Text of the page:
Oh, and avoid all RGB LED bulbs like the Philips HUE, at least as the key light. They lack the color accuracy necessary to be a good key light. That said, as an accent light, backlight, rim light, or other non-primary light, they are a decent choice.
If your looking to be an “Occupational streamer”, one of the things you absolutely need is a logo for your channel. You need to establish a brand associated with your live stream for it to gain recognition. Brands are synonymous with trust.
Our partnered communities have artists who do great work. Join their discords and get in touch with them. Let em’ know I sent you! 😉
Handy Tools for Streamers
As streaming has matured, there have been more tools and opportunities made available today than ever before.
And several of them are free.
- Twitchstrike – A Tool to help you find low competition, high viewer count games. Only for Twitch sadly.
- Woovit – Free Games for Streamers. Need I say more?
- Lumia Stream – RGB Smart light control for HUE, LIFX, Nanoleaf, TPlink, and Yeelight devices. Also Overlay elements on stream, in case you don’t have any of those.
- Lightstream – Overlay elements for console only setups (With a monetary cost)
- Nerd or Die – Premium overlay templates for your stream. (Integrated into Streamlabs OBS)
- Mixer Bots & other tools – Bots are a handy way to manage bad actors within your stream & keep people engaged with timers and other cool features.
Live stream Overkill Territory – Skip if your wallet already weeps (Mainly wrote for fun 🙂 ).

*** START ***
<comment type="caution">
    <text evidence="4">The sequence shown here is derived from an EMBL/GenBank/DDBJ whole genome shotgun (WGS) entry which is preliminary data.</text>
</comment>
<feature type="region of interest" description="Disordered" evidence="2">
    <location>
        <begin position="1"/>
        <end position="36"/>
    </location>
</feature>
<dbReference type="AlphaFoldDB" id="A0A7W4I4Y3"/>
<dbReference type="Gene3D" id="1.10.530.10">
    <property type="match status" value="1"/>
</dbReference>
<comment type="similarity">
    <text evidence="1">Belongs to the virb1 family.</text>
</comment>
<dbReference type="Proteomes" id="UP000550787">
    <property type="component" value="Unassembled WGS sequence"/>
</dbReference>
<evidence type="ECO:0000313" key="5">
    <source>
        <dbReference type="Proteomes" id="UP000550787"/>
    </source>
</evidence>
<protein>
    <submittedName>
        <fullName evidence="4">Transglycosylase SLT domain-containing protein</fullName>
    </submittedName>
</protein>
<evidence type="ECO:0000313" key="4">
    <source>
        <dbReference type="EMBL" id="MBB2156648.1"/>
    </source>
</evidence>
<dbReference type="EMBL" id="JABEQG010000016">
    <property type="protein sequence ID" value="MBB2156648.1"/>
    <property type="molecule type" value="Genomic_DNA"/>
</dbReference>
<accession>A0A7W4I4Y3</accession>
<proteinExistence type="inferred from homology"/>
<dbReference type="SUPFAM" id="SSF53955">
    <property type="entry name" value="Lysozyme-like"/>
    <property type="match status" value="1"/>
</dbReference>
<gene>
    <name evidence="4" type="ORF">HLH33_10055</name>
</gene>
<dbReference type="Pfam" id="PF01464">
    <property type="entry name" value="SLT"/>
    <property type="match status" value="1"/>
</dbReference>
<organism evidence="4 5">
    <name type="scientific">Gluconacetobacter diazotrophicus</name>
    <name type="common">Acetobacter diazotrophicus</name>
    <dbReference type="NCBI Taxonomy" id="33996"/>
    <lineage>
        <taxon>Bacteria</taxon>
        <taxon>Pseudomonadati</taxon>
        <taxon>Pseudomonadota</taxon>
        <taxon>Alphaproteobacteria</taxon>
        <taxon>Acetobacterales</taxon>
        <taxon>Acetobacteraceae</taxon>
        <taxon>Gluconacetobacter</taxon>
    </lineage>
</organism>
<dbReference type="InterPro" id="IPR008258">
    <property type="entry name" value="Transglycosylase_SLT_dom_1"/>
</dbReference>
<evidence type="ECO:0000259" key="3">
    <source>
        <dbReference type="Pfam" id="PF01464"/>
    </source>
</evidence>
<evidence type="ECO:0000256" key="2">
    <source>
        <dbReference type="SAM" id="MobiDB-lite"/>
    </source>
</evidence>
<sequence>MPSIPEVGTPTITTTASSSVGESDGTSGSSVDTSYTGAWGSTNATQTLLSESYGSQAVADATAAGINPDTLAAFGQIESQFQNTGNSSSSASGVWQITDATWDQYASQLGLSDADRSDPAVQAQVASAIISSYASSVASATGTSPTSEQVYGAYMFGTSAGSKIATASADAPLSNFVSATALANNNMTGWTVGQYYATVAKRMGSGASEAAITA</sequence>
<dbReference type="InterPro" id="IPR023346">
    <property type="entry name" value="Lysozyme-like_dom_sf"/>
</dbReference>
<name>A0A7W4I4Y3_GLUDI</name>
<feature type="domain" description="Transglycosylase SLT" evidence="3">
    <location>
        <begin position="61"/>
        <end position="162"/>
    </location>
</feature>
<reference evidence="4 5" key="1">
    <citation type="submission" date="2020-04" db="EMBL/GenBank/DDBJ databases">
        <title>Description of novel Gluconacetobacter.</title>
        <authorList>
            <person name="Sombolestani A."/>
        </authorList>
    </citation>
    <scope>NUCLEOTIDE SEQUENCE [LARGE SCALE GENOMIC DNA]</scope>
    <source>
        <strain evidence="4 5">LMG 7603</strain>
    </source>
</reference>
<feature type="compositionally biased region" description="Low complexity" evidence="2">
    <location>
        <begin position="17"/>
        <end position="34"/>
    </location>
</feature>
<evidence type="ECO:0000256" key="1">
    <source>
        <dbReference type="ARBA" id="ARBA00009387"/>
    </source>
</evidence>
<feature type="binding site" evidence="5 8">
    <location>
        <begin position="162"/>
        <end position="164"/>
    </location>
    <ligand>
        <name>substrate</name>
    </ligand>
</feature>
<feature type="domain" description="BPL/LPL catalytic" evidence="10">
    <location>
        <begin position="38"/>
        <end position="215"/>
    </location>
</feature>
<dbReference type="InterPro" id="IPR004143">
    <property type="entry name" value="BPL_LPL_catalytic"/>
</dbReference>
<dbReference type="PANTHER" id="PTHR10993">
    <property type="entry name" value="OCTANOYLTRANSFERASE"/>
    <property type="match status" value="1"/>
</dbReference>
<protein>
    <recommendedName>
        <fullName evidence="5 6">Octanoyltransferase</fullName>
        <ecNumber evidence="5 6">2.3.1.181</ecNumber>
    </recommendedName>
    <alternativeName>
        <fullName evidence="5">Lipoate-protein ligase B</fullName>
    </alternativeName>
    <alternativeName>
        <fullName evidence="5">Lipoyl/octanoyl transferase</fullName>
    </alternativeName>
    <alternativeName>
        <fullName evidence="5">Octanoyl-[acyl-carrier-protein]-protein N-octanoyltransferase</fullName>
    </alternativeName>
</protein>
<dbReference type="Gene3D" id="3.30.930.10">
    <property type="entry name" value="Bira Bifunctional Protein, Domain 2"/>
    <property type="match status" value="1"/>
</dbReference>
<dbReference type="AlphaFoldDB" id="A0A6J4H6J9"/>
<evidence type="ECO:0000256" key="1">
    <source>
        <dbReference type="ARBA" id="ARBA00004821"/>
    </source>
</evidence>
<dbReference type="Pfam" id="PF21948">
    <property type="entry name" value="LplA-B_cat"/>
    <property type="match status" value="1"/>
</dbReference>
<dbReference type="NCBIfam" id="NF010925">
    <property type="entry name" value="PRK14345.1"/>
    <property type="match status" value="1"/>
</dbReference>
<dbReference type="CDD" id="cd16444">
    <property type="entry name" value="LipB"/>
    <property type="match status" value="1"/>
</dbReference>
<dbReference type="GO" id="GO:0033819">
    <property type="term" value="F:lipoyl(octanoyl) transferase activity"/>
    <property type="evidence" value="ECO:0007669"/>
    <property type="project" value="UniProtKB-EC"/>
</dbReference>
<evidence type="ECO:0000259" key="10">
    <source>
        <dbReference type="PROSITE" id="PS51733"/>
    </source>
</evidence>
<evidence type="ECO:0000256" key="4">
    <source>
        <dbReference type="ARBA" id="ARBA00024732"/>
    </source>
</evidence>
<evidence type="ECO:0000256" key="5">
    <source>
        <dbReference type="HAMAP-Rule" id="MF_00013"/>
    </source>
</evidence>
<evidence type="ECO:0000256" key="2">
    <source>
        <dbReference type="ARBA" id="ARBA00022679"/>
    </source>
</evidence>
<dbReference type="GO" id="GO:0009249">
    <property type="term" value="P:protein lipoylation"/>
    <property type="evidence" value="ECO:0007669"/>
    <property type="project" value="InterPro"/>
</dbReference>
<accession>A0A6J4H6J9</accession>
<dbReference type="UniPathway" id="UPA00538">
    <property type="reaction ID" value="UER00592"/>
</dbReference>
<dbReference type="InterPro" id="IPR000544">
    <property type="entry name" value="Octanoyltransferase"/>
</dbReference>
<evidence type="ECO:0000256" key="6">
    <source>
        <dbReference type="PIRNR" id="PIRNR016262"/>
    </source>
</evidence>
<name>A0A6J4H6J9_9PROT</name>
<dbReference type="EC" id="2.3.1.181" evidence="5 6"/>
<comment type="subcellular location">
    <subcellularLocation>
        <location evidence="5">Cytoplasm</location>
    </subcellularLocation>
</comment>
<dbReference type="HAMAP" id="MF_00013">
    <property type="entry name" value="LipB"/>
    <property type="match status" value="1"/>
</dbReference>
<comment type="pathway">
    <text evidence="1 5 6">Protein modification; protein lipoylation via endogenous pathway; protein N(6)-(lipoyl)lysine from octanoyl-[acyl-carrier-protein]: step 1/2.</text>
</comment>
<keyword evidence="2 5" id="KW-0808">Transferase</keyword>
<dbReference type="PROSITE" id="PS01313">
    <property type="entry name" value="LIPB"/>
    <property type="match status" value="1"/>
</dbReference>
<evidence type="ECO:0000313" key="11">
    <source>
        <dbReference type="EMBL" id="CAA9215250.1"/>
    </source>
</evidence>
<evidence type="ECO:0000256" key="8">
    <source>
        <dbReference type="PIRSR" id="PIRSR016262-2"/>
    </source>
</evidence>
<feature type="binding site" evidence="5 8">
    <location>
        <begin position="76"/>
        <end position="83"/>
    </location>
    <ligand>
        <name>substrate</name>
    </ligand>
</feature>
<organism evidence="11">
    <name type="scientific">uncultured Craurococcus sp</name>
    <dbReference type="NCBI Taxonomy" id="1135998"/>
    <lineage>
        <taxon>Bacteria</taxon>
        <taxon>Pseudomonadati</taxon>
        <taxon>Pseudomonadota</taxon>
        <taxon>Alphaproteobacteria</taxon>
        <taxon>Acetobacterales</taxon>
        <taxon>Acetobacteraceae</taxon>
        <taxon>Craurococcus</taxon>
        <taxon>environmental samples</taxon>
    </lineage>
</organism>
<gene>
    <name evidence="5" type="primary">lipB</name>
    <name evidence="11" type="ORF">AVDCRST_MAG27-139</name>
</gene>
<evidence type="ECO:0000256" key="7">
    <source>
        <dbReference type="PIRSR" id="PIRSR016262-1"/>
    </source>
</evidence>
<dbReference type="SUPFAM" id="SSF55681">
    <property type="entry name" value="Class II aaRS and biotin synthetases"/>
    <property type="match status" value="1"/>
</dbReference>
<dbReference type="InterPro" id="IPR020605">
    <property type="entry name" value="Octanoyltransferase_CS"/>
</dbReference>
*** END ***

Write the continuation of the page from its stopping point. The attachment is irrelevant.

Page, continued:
Now, I enter into the realm of overkill & unnecessary. For those who have no budget limit to this; A Dedicated streaming pc tied to a Gaming pc is the answer many streamers find towards 2-3 years into it. But do you really need a Dedicated streaming pc? Nope. Totally overkill unless you are aiming for the absolute best video quality possible.
But hey, If you are rearing to give it all just cause’ you can… go for it. Just get the Ryzen 9 3900x or 3950X when that launches, an X570 Motherboard, 32 gigs of ddr4 3600 Ram, maybe an RTX 2080 Super…an EVGA G3 750 watt, etc. Oooh, you’ll need a DSLR too!
Oh, and the HVAC system, Recording studio soundproofing… The list goes on and on for ways to improve(It’s negligible after a certain point).
Sarcasm aside, This hobby/job can get expensive FAST. There is a reason Big budget movies cost millions & billions of dollars. This hardware and the talent that uses it.
Figure out your hardware and platform? Awesome! Advertise it to death.
A live stream platform is only as good as the sum of its parts. I see far too many streamers focus on the platform itself, with their goals to be at the top of the game category of their respective platforms. I assure you, the reason big streamers are big isn’t that they are at the top of the streaming category.
It’s because they have led & still lead a successful advertisement campaign, and have established an audience of fans who enjoy their content with it over time. If you don’t tell anybody about yourself, how will they know you exist? By reaching out and influencing others to watch you.